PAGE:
Ernest Hemingway is one of my favorite authors, and I read a quote from him once that really got me thinking. He said: “When people talk, listen completely. Most people never listen.” I couldn’t help but think of this. Every one of us can probably remember a conversation with someone else where you had to fight to get a word in. Or, how about that individual who turns every comment into a personal story they have experienced. The most dreaded is the famous “one-uppers,” who surpass everything being said with a more outrageous or exciting story of their own. These are the easiest to remember and the easiest to bemoan. But, how many times are we, as minsters, guilty of waiting for someone to stop speaking so we can solve their problems?
I think Ernest (Hemingway and I are on first name basis now) was spot on, and I think this fault can manifest itself in particular with three different areas for minsters.
- Our interactions with those working under us. We are confident in our calling and in our methodology. The younger, less experienced people are sometimes automatically relegated to a lesser tier. Now, I do not advocate simply accepting whatever is being said, but the ability to listen with understanding needs to be priority—even if we disagree! Do you ever sit with amazement that Jesus let people speak? He let people explain their reasoning and even why they disagreed with Him. Jesus—the Son of God. His example of letting people speak should be our motivation.
- Our interactions with those we are discipling. We are usually in a “diagnose the problem and fix it” mentality when it comes to the young adults we’re discipling, right? I am not advocating for you to stop assisting, but sometimes, we need to let people work through some things before truth can hit them. Think of Jesus with the woman at the well or Nicodemus. Jesus let them speak and ask questions, even though He clearly knew their problems and where to go.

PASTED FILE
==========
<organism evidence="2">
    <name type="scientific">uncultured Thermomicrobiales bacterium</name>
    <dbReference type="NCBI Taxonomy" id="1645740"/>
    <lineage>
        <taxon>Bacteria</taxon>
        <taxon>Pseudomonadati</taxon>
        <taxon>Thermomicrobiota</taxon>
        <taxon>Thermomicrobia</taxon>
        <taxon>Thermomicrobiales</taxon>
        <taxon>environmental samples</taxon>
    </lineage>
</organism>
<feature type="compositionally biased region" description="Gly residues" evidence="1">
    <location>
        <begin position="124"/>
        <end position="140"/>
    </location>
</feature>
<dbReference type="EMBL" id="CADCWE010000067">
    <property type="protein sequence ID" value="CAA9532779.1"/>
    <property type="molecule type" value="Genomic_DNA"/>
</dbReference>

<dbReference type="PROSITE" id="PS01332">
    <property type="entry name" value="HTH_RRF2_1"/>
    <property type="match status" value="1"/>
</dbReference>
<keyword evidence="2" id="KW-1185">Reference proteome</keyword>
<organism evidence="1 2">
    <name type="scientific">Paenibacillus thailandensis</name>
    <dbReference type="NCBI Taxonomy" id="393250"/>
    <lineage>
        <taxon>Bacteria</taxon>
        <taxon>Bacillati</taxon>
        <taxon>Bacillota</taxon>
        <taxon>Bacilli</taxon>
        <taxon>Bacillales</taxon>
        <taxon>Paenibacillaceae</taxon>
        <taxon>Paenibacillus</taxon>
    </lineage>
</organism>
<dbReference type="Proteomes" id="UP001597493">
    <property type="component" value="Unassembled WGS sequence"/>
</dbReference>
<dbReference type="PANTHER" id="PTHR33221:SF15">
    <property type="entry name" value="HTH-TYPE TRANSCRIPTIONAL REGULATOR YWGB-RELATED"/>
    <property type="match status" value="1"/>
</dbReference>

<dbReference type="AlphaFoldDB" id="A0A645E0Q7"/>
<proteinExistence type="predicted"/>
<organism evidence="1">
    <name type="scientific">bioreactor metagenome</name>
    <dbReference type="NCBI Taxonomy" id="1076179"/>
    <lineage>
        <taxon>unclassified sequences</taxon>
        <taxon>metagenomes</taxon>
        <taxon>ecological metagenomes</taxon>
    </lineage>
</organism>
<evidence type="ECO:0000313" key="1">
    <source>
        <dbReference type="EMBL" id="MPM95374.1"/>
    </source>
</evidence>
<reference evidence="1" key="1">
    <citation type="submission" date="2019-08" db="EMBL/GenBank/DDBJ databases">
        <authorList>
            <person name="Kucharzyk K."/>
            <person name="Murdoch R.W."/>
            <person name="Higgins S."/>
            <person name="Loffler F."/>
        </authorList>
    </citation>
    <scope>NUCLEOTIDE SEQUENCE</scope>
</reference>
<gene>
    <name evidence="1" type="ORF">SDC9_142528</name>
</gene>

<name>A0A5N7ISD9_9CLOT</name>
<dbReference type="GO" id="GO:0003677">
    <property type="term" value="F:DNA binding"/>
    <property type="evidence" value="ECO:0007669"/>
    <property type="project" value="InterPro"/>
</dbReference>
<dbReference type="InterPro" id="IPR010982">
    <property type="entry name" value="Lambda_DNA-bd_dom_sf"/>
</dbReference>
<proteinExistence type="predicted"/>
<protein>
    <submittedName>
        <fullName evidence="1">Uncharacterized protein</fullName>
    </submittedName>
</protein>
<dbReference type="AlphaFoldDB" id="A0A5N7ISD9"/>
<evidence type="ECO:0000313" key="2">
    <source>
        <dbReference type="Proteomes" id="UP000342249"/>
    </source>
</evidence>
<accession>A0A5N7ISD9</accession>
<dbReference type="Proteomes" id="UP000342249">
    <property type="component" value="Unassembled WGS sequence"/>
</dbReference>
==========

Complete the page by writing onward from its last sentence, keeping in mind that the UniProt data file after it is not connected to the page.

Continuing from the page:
- Our interactions with those to whom we are sharing the gospel. I have had so many conversations with people who were originally hostile to the gospel and are now softened because I took time to empathize with where they were coming from and listened—not to answer but to listen. Think about it, Jesus told fishing stories to fishermen. He told farming stories to agrarian folks. He knew who He was talking to and how to connect. We can achieve the same through active listening.
These three areas can be improved with listening for sure. The advice I would give is to make it a point to hear somebody out. Make eye contact, nod, and say empathetic things like “sure” and “I understand.” Repeat back to them what they have said but in your own words. And for the love of all that is good—ask questions specific to what is being discussed without interrupting!
Willingness to respond to what is being said is another topic altogether, but the very least—and often the most important—thing we can do is hear someone out. I pray that, as you minister to different groups of young adults, you are giving priority to listening and understanding those you are working with and ministering to. I pray that God gives you the skills to enact this resolution completely and that lives are transformed as you emulate Christ in this regard. Lastly, I pray and advise, like James 2,000 years ago—that you may be quick to listen and slow to speak!
Conan Sherlin is the Baptist Collegiate Ministry Director at Nicholls State University in Louisiana. He lives in Thibodaux, Louisiana with his wife Christy and their four kids (Evie, Ada, Haddie, and Gilford). Connect with Conan via Twitter: @nsherlin10.